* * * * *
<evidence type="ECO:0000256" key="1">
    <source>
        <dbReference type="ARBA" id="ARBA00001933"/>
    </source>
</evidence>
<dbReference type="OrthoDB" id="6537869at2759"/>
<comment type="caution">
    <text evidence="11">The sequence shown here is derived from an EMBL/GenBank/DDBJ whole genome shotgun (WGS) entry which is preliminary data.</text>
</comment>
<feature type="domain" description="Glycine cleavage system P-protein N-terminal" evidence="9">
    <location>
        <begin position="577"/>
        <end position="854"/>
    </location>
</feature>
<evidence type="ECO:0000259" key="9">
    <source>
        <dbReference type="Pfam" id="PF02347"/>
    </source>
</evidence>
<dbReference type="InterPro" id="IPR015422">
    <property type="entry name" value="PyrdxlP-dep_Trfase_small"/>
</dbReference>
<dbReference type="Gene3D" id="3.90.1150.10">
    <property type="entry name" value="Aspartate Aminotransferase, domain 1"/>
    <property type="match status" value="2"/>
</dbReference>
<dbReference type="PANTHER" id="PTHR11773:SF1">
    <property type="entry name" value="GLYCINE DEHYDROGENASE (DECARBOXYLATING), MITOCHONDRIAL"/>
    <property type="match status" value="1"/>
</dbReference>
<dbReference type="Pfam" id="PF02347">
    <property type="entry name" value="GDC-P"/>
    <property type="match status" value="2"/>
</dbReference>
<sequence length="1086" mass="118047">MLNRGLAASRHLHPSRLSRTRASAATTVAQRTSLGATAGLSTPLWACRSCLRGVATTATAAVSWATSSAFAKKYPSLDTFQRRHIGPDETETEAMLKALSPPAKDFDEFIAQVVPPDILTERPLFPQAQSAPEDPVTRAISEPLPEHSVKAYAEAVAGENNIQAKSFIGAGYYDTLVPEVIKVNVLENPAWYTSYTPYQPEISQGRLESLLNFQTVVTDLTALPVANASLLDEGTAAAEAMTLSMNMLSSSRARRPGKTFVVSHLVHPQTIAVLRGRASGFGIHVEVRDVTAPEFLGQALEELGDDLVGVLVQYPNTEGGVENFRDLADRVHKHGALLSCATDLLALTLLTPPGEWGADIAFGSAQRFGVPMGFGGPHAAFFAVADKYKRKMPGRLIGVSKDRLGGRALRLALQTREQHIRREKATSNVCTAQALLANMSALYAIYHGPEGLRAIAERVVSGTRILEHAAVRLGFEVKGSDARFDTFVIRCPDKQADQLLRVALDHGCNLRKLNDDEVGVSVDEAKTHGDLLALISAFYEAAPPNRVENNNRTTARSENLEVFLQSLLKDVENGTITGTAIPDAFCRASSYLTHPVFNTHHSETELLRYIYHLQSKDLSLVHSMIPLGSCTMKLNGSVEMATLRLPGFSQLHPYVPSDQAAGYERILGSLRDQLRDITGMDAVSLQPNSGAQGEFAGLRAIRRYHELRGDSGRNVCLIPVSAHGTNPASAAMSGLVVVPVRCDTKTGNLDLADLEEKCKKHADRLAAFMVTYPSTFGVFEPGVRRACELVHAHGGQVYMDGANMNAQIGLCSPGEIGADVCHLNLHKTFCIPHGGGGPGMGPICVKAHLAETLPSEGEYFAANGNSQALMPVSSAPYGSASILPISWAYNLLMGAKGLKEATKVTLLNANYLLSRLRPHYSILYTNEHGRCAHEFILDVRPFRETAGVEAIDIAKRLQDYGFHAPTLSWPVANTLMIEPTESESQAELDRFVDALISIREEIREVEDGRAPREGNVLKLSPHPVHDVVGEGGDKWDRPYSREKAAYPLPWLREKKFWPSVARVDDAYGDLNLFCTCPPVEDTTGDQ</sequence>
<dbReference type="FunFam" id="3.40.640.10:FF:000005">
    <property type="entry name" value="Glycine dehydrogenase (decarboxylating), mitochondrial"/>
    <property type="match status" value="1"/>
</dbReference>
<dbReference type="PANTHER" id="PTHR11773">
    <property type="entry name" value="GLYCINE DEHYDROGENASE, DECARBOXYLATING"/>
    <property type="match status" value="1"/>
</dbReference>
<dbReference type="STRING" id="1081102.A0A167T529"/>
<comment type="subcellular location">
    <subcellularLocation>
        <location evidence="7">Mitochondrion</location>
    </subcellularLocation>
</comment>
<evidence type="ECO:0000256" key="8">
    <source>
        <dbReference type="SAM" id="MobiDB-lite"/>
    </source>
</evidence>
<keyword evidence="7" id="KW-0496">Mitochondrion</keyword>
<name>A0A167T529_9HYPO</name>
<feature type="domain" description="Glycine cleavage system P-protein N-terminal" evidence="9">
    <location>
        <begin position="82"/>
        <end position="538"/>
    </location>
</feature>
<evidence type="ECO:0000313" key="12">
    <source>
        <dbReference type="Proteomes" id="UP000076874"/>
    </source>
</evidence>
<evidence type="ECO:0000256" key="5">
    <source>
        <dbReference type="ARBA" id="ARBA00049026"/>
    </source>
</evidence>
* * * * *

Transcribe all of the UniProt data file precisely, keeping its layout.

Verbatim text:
<evidence type="ECO:0000256" key="1">
    <source>
        <dbReference type="ARBA" id="ARBA00001933"/>
    </source>
</evidence>
<dbReference type="OrthoDB" id="6537869at2759"/>
<comment type="caution">
    <text evidence="11">The sequence shown here is derived from an EMBL/GenBank/DDBJ whole genome shotgun (WGS) entry which is preliminary data.</text>
</comment>
<feature type="domain" description="Glycine cleavage system P-protein N-terminal" evidence="9">
    <location>
        <begin position="577"/>
        <end position="854"/>
    </location>
</feature>
<evidence type="ECO:0000259" key="9">
    <source>
        <dbReference type="Pfam" id="PF02347"/>
    </source>
</evidence>
<dbReference type="InterPro" id="IPR015422">
    <property type="entry name" value="PyrdxlP-dep_Trfase_small"/>
</dbReference>
<dbReference type="Gene3D" id="3.90.1150.10">
    <property type="entry name" value="Aspartate Aminotransferase, domain 1"/>
    <property type="match status" value="2"/>
</dbReference>
<dbReference type="PANTHER" id="PTHR11773:SF1">
    <property type="entry name" value="GLYCINE DEHYDROGENASE (DECARBOXYLATING), MITOCHONDRIAL"/>
    <property type="match status" value="1"/>
</dbReference>
<dbReference type="Pfam" id="PF02347">
    <property type="entry name" value="GDC-P"/>
    <property type="match status" value="2"/>
</dbReference>
<sequence length="1086" mass="118047">MLNRGLAASRHLHPSRLSRTRASAATTVAQRTSLGATAGLSTPLWACRSCLRGVATTATAAVSWATSSAFAKKYPSLDTFQRRHIGPDETETEAMLKALSPPAKDFDEFIAQVVPPDILTERPLFPQAQSAPEDPVTRAISEPLPEHSVKAYAEAVAGENNIQAKSFIGAGYYDTLVPEVIKVNVLENPAWYTSYTPYQPEISQGRLESLLNFQTVVTDLTALPVANASLLDEGTAAAEAMTLSMNMLSSSRARRPGKTFVVSHLVHPQTIAVLRGRASGFGIHVEVRDVTAPEFLGQALEELGDDLVGVLVQYPNTEGGVENFRDLADRVHKHGALLSCATDLLALTLLTPPGEWGADIAFGSAQRFGVPMGFGGPHAAFFAVADKYKRKMPGRLIGVSKDRLGGRALRLALQTREQHIRREKATSNVCTAQALLANMSALYAIYHGPEGLRAIAERVVSGTRILEHAAVRLGFEVKGSDARFDTFVIRCPDKQADQLLRVALDHGCNLRKLNDDEVGVSVDEAKTHGDLLALISAFYEAAPPNRVENNNRTTARSENLEVFLQSLLKDVENGTITGTAIPDAFCRASSYLTHPVFNTHHSETELLRYIYHLQSKDLSLVHSMIPLGSCTMKLNGSVEMATLRLPGFSQLHPYVPSDQAAGYERILGSLRDQLRDITGMDAVSLQPNSGAQGEFAGLRAIRRYHELRGDSGRNVCLIPVSAHGTNPASAAMSGLVVVPVRCDTKTGNLDLADLEEKCKKHADRLAAFMVTYPSTFGVFEPGVRRACELVHAHGGQVYMDGANMNAQIGLCSPGEIGADVCHLNLHKTFCIPHGGGGPGMGPICVKAHLAETLPSEGEYFAANGNSQALMPVSSAPYGSASILPISWAYNLLMGAKGLKEATKVTLLNANYLLSRLRPHYSILYTNEHGRCAHEFILDVRPFRETAGVEAIDIAKRLQDYGFHAPTLSWPVANTLMIEPTESESQAELDRFVDALISIREEIREVEDGRAPREGNVLKLSPHPVHDVVGEGGDKWDRPYSREKAAYPLPWLREKKFWPSVARVDDAYGDLNLFCTCPPVEDTTGDQ</sequence>
<dbReference type="FunFam" id="3.40.640.10:FF:000005">
    <property type="entry name" value="Glycine dehydrogenase (decarboxylating), mitochondrial"/>
    <property type="match status" value="1"/>
</dbReference>
<dbReference type="PANTHER" id="PTHR11773">
    <property type="entry name" value="GLYCINE DEHYDROGENASE, DECARBOXYLATING"/>
    <property type="match status" value="1"/>
</dbReference>
<dbReference type="STRING" id="1081102.A0A167T529"/>
<comment type="subcellular location">
    <subcellularLocation>
        <location evidence="7">Mitochondrion</location>
    </subcellularLocation>
</comment>
<evidence type="ECO:0000256" key="8">
    <source>
        <dbReference type="SAM" id="MobiDB-lite"/>
    </source>
</evidence>
<keyword evidence="7" id="KW-0496">Mitochondrion</keyword>
<name>A0A167T529_9HYPO</name>
<feature type="domain" description="Glycine cleavage system P-protein N-terminal" evidence="9">
    <location>
        <begin position="82"/>
        <end position="538"/>
    </location>
</feature>
<evidence type="ECO:0000313" key="12">
    <source>
        <dbReference type="Proteomes" id="UP000076874"/>
    </source>
</evidence>
<evidence type="ECO:0000256" key="5">
    <source>
        <dbReference type="ARBA" id="ARBA00049026"/>
    </source>
</evidence>